LONDON: Newcastle risked stoking the anger of their frustrated fans by hiring former Sunderland boss Steve Bruce as their head coach on Wednesday.
Bruce has agreed to a three-year contract with the Premier League club, but his appointment to succeed Rafael Benitez wasn’t met with universal approval by Newcastle supporters.
“Newcastle United can now announce that Steve Bruce has been appointed as the club’s new head coach,” the club said on their official website.
Former Manchester United defender Bruce, who resigned from Championship side Sheffield Wednesday prior to joining Newcastle, said: “I’m delighted and incredibly proud to be appointed as head coach of Newcastle United.
“This is my boyhood club and it was my dad’s club, so this is a very special moment for me and my family.”
The 58-year-old might be a local boy after growing up on Tyneside, but his two-year spell as coach of Newcastle’s fierce rivals Sunderland and a mediocre record as a Premier League manager are major black marks for an already angry fan base.
Some Newcastle supporters are furious that controversial Newcastle owner Mike Ashley failed to keep the popular Benitez at St James’ Park after more than three years with the club.
Benitez was recently appointed manager of Chinese Super League club Dalian Yifang and said he left at the end of the season because his Newcastle vision was not shared with “those at the top of the club”.
Ashley has been criticised for failing to back his previous managers in the transfer market, while former England boss Sam Allardyce reportedly turned down the chance to return for a second spell as Newcastle manager following Benitez’s exit.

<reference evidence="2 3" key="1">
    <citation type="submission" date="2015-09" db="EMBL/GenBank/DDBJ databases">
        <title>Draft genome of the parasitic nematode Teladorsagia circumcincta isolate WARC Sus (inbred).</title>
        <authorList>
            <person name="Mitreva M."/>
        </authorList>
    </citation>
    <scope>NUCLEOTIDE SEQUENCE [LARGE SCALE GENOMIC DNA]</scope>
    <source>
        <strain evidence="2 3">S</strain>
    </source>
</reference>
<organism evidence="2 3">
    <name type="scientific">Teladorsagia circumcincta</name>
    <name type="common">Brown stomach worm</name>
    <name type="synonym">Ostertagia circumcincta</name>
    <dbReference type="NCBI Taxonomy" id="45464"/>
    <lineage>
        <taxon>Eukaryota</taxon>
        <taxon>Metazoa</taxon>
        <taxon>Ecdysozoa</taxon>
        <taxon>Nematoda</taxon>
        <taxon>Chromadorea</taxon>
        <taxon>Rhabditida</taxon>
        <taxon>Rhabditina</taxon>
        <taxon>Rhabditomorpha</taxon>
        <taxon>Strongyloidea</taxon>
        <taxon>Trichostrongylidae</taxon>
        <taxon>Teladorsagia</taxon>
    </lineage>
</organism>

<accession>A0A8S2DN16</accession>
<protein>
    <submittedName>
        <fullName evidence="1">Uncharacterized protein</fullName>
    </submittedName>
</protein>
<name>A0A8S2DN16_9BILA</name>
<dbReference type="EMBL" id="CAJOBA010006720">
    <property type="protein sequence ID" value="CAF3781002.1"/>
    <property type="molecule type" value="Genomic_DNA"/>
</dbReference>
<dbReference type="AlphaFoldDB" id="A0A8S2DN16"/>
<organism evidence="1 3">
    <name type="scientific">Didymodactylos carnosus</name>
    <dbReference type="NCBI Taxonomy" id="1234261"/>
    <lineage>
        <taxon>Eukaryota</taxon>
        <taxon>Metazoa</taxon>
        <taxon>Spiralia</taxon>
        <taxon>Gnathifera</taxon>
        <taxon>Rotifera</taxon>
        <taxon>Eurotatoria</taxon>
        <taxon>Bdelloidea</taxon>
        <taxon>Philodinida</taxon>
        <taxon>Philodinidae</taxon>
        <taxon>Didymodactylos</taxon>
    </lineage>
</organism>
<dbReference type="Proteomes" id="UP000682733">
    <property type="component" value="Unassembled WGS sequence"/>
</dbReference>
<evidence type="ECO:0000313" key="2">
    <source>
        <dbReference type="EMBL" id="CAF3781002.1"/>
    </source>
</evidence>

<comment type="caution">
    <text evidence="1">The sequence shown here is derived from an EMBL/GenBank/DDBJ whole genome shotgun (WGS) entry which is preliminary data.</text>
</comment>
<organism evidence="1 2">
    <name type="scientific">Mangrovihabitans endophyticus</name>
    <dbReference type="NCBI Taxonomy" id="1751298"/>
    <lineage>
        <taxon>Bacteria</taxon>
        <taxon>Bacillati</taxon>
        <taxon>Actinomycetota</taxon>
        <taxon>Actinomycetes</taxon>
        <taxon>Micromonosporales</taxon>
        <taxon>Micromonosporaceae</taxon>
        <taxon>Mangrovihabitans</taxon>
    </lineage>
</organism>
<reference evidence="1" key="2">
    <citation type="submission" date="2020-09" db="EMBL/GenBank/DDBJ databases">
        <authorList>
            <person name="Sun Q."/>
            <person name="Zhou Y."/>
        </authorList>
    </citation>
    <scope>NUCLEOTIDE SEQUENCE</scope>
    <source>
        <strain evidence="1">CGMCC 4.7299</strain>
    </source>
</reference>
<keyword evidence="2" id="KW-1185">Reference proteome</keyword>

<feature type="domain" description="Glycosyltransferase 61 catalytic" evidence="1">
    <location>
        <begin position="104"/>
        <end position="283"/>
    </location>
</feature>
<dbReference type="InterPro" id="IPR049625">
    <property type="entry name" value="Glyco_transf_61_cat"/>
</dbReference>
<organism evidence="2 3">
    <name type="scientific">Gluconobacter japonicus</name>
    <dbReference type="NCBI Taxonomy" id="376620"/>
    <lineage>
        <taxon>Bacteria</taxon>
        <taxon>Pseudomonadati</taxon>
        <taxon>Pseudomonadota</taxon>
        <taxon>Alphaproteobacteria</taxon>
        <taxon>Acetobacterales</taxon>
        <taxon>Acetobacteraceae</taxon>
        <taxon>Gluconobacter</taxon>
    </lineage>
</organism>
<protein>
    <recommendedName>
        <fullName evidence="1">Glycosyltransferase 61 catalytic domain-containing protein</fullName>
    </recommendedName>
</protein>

Manchester City assistant Mikel Arteta had also been linked with the job, as were former Manchester United boss David Moyes and Belgium manager Roberto Martinez.
But Lee Charnley, managing director at Newcastle United, said the club was pleased to appoint a coach of Bruce’s “vast experience and connections…”
“The hard work for Steve and his team starts immediately and we will be fully prepared for the challenge of a new Premier League season,” he added.
Bruce is no stranger to bridging the divide between rival clubs, having previous managed Sheffield United and their rivals Wednesday, as well as Birmingham and their hated neighbours Aston Villa.
Bruce, who has won four promotions from the second-tier of English football, has suffered relegation from the Premier League twice, in 2005-06 with Birmingham and 2014-15 with Hull.
His highest finish in the top-flight was 10th, with Birmingham in 2003-04 and Sunderland in 2010-11.
But Bruce has his work cut out at Newcastle, who have already lost their leading forwards from last season – Salomon Rondon and Ayoze Perez – and are the only top-flight club yet to make a signing since the end of last term.
The Premier League transfer window closes in less than a month, adding to the pressure on Bruce as he tries to win over disillusioned fans amid calls for a boycott of St James’ Park until Ashley sells the club.
The Newcastle squad are currently on a pre-season tour in China and Bruce and his staff are scheduled to travel to join them there following Wednesday’s match in Nanjing against Wolves.